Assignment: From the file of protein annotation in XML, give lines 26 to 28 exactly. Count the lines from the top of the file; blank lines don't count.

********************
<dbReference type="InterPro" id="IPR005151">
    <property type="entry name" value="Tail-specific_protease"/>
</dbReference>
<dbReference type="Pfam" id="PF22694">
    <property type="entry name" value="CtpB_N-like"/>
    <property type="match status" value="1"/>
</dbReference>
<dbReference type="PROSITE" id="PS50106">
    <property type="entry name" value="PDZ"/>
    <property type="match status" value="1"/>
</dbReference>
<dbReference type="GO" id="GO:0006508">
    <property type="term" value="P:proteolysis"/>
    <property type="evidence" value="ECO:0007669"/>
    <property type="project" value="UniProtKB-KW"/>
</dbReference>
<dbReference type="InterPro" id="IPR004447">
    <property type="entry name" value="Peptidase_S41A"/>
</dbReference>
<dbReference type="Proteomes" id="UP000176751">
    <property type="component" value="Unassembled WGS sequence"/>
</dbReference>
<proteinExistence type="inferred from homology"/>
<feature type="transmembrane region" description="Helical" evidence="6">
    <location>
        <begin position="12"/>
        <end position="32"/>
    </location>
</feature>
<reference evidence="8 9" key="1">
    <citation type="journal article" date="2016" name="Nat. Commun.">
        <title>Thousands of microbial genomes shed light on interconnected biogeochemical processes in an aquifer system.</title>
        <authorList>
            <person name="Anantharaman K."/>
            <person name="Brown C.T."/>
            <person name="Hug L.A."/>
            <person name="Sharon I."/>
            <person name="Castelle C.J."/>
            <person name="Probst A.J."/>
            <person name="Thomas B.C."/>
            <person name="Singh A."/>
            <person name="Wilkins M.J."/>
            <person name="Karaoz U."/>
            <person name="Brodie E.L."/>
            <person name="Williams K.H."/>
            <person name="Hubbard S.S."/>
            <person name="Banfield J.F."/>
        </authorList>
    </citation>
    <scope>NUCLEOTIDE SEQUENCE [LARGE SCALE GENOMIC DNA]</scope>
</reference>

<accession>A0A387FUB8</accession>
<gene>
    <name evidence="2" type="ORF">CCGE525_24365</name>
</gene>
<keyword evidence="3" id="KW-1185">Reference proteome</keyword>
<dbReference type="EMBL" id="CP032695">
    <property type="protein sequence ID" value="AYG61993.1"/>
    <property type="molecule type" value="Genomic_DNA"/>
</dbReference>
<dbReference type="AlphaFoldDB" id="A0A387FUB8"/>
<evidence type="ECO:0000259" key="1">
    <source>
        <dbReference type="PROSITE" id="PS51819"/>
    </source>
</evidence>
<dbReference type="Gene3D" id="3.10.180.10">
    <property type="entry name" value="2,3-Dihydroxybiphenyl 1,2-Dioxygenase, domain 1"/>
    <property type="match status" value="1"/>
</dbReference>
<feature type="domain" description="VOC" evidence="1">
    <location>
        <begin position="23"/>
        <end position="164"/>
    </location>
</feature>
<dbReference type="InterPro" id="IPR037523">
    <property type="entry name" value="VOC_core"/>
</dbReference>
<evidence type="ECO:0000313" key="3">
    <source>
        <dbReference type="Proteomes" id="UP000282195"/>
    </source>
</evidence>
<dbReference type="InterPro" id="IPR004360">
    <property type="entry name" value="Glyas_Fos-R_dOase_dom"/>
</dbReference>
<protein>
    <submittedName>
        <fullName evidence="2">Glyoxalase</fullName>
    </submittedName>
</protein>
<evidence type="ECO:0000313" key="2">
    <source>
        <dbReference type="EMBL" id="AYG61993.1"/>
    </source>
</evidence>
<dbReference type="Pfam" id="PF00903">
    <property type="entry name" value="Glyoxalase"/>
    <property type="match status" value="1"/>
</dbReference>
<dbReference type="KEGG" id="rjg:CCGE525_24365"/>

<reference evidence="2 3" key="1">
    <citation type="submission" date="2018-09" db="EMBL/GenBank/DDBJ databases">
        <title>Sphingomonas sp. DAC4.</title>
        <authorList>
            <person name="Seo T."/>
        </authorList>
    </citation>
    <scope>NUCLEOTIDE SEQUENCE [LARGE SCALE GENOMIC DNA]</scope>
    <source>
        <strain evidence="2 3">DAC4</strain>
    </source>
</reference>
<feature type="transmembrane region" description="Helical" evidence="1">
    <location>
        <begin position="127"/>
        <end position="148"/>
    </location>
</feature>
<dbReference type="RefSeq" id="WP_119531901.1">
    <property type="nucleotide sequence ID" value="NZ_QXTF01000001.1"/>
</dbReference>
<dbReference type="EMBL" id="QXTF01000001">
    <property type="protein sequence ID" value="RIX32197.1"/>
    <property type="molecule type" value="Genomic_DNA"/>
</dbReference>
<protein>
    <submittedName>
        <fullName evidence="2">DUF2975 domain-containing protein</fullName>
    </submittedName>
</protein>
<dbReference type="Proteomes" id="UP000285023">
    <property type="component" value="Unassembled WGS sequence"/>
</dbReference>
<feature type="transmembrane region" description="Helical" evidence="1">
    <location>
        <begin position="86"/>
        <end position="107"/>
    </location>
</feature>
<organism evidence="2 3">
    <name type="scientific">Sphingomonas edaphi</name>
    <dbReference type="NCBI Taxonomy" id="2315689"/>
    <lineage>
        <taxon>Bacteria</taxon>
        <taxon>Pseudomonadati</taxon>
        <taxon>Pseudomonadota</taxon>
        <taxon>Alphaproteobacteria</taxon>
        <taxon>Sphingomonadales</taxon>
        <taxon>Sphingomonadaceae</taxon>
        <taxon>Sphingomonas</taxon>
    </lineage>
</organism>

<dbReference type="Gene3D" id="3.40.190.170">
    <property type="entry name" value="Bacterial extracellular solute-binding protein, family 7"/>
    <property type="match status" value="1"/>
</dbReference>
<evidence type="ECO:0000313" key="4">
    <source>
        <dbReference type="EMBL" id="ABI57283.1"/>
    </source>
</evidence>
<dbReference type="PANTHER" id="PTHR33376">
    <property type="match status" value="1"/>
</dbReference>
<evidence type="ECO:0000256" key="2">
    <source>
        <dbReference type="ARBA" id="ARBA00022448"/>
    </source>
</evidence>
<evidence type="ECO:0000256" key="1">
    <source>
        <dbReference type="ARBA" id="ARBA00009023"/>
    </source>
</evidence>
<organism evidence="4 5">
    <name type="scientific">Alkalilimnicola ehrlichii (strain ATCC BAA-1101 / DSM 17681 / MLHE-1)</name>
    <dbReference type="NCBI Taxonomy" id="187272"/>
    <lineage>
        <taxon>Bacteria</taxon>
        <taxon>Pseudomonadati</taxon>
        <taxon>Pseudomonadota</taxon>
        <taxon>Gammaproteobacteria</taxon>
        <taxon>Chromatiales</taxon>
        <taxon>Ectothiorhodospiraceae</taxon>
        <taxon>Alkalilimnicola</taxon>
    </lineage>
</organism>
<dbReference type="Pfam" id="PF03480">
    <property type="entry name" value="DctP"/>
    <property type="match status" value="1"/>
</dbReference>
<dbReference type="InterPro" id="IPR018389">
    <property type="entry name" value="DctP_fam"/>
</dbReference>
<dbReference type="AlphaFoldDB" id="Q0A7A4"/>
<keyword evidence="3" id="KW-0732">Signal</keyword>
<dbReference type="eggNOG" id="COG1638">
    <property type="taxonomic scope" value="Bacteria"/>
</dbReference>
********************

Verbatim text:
        <begin position="12"/>
        <end position="32"/>
    </location>